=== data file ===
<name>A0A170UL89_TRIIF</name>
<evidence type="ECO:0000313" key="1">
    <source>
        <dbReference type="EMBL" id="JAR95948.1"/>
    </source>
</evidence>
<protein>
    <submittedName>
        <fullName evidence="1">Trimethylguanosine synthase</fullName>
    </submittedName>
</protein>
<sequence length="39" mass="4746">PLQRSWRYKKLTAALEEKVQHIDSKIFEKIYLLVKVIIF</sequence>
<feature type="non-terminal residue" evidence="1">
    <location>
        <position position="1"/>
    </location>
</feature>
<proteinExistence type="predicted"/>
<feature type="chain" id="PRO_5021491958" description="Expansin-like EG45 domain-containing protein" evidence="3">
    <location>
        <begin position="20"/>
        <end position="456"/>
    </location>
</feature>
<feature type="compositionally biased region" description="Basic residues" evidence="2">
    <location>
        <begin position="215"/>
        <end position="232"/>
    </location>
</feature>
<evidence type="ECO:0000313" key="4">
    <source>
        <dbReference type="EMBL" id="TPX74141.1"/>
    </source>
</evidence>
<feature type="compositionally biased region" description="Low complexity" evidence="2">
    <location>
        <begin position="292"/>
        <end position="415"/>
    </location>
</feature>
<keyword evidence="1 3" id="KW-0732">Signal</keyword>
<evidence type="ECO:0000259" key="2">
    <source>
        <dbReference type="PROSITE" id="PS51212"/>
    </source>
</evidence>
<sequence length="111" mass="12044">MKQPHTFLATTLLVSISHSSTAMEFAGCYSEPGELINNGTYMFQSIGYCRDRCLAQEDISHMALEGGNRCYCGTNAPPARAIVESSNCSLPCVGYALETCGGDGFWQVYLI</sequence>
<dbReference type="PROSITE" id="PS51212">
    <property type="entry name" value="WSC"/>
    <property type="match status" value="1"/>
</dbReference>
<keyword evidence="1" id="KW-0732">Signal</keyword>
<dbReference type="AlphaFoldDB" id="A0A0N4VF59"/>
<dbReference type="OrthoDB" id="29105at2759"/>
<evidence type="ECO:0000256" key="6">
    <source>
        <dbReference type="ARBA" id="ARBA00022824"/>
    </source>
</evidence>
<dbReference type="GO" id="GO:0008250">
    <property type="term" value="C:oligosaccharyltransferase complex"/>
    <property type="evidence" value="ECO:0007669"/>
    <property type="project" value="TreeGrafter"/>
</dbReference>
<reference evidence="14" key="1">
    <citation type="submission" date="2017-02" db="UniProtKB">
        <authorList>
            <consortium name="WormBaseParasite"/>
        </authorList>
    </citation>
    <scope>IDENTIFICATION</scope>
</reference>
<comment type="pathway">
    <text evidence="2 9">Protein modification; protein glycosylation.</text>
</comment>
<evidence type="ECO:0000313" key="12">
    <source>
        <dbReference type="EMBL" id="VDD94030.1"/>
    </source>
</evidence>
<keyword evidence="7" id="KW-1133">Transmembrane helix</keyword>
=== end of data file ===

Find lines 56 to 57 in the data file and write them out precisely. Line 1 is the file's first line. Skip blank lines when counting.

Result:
<evidence type="ECO:0000256" key="6">
    <source>